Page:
# Well-Ordering Principle

## Theorem

Every non-empty subset of $\N$ has a smallest (or **first**) element.

This is called the **well-ordering principle**.

The **well-ordering principle** also holds for $\N_{\ne 0}$.

## Proof 1

Consider the natural numbers $\N$ defined as the naturally ordered semigroup $\struct {S, \circ, \preceq}$.

From its definition, $\struct {S, \circ, \preceq}$ is well-ordered by $\preceq$.

The result follows.

As $\N_{\ne 0} = \N \setminus \set 0$, by Set Difference is Subset $\N_{\ne 0} \subseteq \N$.

As $\N$ is well-ordered, by definition, every subset of $\N$ has a smallest element.

$\blacksquare$

## Proof 2

Let $S$ be a non-empty subset of the set of natural numbers $\N$.

We take as axiomatic that $\N$ is itself a subset of the set of real numbers $\R$.

Thus $S \subseteq \R$.

By definition:

- $\forall n \in \N: n \ge 0$

and so:

- $\forall n \in S: n \ge 0$

Hence $0$ is a lower bound of $S$.

This establishes the fact that $S$ is bounded below.

By the Continuum Property, we have that $S$ admits an infimum.

Hence let $b = \inf S$.

Because $b$ is the infimum of $S$, it follows that $b + 1$ is not a lower bound of $S$.

So, for some $n \in S$:

- $n < b + 1$

Aiming for a contradiction, suppose $n$ is not the smallest element of $S$.

Then there exists $m \in S$ such that:

- $b \le m < n < b + 1$

from which it follows that:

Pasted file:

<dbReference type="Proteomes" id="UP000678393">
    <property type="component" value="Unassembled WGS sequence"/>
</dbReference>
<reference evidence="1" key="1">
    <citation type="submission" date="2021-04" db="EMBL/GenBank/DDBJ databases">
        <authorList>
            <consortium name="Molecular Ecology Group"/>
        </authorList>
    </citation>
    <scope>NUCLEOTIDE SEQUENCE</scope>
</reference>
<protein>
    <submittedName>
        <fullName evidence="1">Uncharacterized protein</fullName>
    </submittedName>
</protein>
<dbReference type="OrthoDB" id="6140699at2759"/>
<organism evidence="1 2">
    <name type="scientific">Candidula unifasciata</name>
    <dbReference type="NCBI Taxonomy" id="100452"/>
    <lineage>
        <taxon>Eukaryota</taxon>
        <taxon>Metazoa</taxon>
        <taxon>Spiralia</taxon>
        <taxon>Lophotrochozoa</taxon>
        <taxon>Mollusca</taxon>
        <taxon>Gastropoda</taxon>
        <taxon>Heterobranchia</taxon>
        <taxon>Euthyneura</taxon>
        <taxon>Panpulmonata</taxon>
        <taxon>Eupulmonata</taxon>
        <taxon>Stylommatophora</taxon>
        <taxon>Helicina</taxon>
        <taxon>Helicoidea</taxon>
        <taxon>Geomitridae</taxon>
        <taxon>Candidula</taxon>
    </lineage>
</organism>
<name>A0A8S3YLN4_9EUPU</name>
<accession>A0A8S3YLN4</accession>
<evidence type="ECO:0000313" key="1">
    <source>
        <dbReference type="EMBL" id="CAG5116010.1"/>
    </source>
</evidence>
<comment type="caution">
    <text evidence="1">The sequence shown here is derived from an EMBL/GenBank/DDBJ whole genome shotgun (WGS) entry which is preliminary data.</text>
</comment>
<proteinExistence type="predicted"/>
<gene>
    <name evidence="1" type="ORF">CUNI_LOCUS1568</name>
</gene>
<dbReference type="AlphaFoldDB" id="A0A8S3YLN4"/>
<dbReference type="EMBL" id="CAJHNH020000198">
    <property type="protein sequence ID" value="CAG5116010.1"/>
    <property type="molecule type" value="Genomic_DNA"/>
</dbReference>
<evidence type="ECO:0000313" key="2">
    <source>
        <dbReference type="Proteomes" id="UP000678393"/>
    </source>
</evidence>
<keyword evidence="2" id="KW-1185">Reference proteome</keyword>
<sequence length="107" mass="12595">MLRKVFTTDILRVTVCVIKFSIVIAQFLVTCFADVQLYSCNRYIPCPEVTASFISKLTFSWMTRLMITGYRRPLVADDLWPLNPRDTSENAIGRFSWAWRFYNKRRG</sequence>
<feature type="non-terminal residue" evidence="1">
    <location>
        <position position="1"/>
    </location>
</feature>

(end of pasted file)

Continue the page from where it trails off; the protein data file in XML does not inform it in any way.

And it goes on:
- $0 < n - m < 1$

But there exist no natural numbers $k$ such that $0 < k < 1$.

Hence $n = b$ is the smallest element of $S$.

$\blacksquare$

## Also known as

This is otherwise known as:

- the
**well-ordering property (of $\N$)** - the
**least-integer principle** - the
**principle of the least element**.

Note that some authors cite this as the **well-ordering theorem**.

However, this allows it to be confused even more easily with the Well-Ordering Theorem, which states that any set can have an ordering under which that set is a well-ordered set.

## Also see

Some authors extend the scope of this theorem to include:

- Set of Integers Bounded Below has Smallest Element
- Set of Integers Bounded Above has Greatest Element

## Sources

- 1951: Nathan Jacobson:
*Lectures in Abstract Algebra: Volume $\text { I }$: Basic Concepts*... (previous) ... (next): Introduction $\S 4$: The natural numbers - 1960: Paul R. Halmos:
*Naive Set Theory*... (previous) ... (next): $\S 13$: Arithmetic - 1964: W.E. Deskins:
*Abstract Algebra*... (previous) ... (next): $\S 2.3$: Theorem $2.16$ - 1971: George E. Andrews:
*Number Theory*... (previous) ... (next): $\text {2-1}$ Euclid's Division Lemma: Exercise $2$ - 1971: Allan Clark:
*Elements of Abstract Algebra*... (previous) ... (next): Chapter $1$: Properties of the Natural Numbers: $\S 20$ - 1971: Robert H. Kasriel:
*Undergraduate Topology*... (previous) ... (next): $\S 1.17$: Finite Induction and Well-Ordering for Positive Integers: $17.2$ - 1972: A.G. Howson:
*A Handbook of Terms used in Algebra and Analysis*... (previous) ... (next): $\S 4$: Number systems $\text{I}$: Peano's Axioms - 1977: Gary Chartrand:
*Introductory Graph Theory*... (previous) ... (next): Appendix $\text{A}.6$: Mathematical Induction - 1980: David M. Burton:
*Elementary Number Theory*(revised ed.) ... (previous) ... (next): Chapter $1$: Some Preliminary Considerations: $1.1$ Mathematical Induction - 1982: P.M. Cohn:
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*The Art of Computer Programming: Volume 1: Fundamental Algorithms*(3rd ed.) ... (previous) ... (next): $\S 1.2.1$: Mathematical Induction: Exercise $15$ - 2000: James R. Munkres:
*Topology*(2nd ed.) ... (previous) ... (next): $1$: Set Theory and Logic: $\S 4$: The Integers and the Real Numbers